Chocolate Truffles

In addition to the Homemade Caramels that I must make for Christmas each year, some family members are disappointed if I don’t also make truffles. My husband and I have gone through quite a few experiments in making these – from hand-dipping, trying different molds, and each year we learn more and get better and faster at it.

Have you ever seen these molds?

jello egg mold

image courtesy of Kraft Foods Corner Store

They are actually Jell-O molds we’ve had for years … but I don’t think I’ve ever used them for Jell-O.

Deep Truffle Chocolate Mold

The recipe is simple, and the assembly can be “putzy” and messy, but it’s worth it!
1/4 cup whipping cream
6 oz chocolate, chopped (or chips)
2 Tbsp butter
1 Tbsp flavoring
Candy coating, melted – optional

Place whipping cream in a small pan. Heat just until it starts to boil, stirring constantly so it doesn’t scorch. Remove from heat and immediately stir in the chocolate and butter. The heat from the cream should be enough to melt the chocolate and butter. If it cools down too fast, you can warm it again – but be careful you don’t cause the chocolate to seize.

Add the flavoring of your choice and stir to incorporate. Cover the surface of the truffle mixture with plastic wrap and refrigerate until it has hardened.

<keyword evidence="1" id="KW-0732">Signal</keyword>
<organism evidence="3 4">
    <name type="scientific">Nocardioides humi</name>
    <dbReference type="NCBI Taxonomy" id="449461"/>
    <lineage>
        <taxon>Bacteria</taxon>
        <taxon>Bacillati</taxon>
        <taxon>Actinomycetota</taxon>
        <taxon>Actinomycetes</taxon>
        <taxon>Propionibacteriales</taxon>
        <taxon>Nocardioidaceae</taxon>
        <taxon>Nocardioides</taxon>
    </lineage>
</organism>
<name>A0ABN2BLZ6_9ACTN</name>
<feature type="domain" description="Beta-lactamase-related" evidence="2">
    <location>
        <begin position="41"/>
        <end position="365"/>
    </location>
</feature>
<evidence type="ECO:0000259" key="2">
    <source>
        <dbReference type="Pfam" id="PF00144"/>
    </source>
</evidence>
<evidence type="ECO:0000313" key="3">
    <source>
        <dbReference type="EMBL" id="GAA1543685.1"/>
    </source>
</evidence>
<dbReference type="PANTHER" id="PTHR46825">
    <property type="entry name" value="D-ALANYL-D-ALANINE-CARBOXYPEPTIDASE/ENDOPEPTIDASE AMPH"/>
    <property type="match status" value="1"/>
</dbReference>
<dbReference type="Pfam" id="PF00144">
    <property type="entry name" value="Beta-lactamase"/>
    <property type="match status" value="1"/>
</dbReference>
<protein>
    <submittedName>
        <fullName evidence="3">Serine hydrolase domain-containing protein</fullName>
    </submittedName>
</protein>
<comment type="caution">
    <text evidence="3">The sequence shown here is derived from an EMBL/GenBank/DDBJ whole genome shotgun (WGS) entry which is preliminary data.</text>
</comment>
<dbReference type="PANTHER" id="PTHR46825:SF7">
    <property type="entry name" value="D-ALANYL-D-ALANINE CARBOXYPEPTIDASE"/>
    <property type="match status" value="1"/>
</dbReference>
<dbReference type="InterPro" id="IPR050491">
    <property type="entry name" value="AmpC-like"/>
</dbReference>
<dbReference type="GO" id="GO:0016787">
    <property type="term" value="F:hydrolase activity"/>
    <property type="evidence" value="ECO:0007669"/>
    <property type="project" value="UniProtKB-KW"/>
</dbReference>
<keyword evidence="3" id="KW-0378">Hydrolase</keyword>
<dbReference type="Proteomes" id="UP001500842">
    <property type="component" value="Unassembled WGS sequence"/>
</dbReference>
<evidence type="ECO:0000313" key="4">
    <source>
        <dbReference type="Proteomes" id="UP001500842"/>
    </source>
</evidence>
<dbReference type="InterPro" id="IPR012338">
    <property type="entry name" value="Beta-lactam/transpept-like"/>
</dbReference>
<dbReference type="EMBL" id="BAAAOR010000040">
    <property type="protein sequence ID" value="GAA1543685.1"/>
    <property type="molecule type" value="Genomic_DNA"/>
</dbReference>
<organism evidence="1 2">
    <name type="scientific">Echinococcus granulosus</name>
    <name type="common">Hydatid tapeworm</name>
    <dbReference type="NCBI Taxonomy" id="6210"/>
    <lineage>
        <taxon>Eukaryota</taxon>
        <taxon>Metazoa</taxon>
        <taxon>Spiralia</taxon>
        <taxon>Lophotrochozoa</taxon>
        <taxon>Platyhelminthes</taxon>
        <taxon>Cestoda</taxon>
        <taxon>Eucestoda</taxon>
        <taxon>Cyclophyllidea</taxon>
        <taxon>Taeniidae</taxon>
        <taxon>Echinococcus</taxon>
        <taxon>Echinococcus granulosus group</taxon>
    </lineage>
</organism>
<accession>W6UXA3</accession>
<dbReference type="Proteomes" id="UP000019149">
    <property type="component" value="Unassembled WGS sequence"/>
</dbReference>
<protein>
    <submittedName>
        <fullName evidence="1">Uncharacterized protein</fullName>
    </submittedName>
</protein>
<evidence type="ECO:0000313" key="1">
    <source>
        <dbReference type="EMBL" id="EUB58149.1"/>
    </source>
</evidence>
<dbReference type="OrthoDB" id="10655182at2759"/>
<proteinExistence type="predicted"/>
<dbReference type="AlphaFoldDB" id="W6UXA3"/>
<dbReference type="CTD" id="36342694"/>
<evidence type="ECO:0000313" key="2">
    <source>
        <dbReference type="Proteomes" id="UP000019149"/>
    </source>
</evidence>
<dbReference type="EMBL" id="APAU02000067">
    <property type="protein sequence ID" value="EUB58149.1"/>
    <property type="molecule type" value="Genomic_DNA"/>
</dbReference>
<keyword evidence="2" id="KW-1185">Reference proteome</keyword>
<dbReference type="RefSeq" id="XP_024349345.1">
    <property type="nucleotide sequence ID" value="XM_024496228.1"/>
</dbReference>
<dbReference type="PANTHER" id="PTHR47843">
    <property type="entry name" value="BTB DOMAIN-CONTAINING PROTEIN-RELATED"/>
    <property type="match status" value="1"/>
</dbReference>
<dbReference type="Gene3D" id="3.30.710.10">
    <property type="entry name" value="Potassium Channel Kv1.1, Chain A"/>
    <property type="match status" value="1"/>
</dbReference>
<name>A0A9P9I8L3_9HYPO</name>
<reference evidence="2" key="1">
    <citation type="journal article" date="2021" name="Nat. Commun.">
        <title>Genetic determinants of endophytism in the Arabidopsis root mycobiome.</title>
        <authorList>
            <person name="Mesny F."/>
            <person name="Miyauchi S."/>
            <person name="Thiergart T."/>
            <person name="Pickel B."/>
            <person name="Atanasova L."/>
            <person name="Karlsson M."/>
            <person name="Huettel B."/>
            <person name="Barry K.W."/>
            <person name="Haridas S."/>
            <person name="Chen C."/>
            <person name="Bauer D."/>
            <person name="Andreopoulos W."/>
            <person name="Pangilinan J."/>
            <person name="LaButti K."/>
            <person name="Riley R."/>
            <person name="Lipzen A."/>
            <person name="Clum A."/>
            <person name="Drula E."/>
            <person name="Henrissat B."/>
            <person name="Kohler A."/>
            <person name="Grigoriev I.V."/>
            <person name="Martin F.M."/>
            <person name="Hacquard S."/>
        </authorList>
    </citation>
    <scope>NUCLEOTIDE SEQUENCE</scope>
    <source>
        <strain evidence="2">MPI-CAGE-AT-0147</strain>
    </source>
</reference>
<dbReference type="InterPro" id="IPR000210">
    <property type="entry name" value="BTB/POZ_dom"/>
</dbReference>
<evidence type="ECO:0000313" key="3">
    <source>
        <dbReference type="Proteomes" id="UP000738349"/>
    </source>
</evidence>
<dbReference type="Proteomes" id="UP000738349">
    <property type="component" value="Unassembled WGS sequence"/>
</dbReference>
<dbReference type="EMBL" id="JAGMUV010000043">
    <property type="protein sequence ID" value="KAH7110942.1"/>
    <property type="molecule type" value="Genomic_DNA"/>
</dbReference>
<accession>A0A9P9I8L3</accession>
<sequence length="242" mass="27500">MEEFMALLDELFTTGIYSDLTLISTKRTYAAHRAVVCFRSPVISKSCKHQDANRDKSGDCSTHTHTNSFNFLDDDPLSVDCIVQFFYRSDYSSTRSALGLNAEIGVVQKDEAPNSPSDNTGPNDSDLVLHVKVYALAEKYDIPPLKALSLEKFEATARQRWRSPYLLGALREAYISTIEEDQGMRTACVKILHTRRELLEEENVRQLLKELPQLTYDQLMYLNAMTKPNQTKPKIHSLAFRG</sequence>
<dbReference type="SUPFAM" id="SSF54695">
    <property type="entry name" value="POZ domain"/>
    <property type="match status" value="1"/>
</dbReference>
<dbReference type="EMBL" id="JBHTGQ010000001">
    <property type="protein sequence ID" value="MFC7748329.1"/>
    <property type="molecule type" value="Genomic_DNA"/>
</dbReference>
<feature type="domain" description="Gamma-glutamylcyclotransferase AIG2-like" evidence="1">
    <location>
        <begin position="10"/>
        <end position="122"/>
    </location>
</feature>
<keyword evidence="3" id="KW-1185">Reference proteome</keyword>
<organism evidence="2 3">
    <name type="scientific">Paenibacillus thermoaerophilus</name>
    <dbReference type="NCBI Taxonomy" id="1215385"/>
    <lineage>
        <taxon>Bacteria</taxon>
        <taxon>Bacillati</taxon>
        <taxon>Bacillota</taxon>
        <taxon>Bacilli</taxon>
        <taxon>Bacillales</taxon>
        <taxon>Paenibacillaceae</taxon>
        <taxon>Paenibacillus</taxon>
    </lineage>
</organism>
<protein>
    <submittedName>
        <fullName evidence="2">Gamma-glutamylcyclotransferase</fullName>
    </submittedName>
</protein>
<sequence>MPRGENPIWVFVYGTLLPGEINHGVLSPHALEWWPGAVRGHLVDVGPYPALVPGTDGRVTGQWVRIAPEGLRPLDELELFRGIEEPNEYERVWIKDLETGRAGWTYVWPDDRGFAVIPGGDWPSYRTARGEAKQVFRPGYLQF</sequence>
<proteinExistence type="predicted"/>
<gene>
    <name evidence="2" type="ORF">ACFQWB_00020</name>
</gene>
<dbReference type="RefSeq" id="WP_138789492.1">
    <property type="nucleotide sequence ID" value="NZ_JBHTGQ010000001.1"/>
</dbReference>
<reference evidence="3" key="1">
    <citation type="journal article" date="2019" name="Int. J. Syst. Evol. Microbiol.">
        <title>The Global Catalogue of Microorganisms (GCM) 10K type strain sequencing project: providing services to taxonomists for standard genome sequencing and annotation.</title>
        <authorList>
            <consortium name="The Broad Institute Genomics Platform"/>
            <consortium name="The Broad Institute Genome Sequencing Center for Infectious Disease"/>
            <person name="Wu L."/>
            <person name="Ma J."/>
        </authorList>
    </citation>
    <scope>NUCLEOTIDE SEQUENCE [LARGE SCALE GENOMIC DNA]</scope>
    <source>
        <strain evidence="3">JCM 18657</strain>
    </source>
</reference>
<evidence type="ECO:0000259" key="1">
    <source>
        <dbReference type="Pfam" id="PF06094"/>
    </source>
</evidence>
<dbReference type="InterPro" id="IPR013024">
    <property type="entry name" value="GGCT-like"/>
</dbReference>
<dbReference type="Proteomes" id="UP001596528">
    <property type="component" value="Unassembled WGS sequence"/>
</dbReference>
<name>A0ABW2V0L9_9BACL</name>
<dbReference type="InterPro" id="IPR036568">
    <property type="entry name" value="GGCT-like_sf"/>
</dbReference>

Now comes the fun and messy part! Scoop out a tablespoon or so of the truffle mixture, roll in between your hands to smooth it out, and then dip in melted candy coating.  You need to work quickly as the chocolate will start to soften from the heat of your hands.

You could also roll the ball in cocoa, powdered sugar flavored with coffee grounds, or anything that will prevent it from sticking to fingers and storage containers.

If you have truffle molds you can coat the edges with melted candy coating and let sit to harden (see pictures).  Then fill the insides with truffle mixture and refrigerate to harden.  Fill the bottoms with another layer of candy coating, smoothing off for a flat surface, and let it harden before removing from the molds.

Adding nuts and other decorations can help distinguish the flavors later.

Changing the coatings and flavors can give you a wide array of different truffles.  Let your imagination run wild!   Here are some variations I’ve tried:

  • Amaretto – with an almond and chocolate coating (above)
  • Kahlua – with chocolate-covered coffee beans and chocolate coating OR rolled in a cocoa / coffee ground mixture (above)
  • “plain” chocolate with vanilla flavoring (top picture)
  • Grand Marnier – with candied orange peel
  • Creme de Menthe with green coating (top picture).
  • Raspberry liqueur

We also have made “truffles” filled with a Homemade Caramel! (just make sure to take those out of the refrigerator before you attempt to eat them!!)

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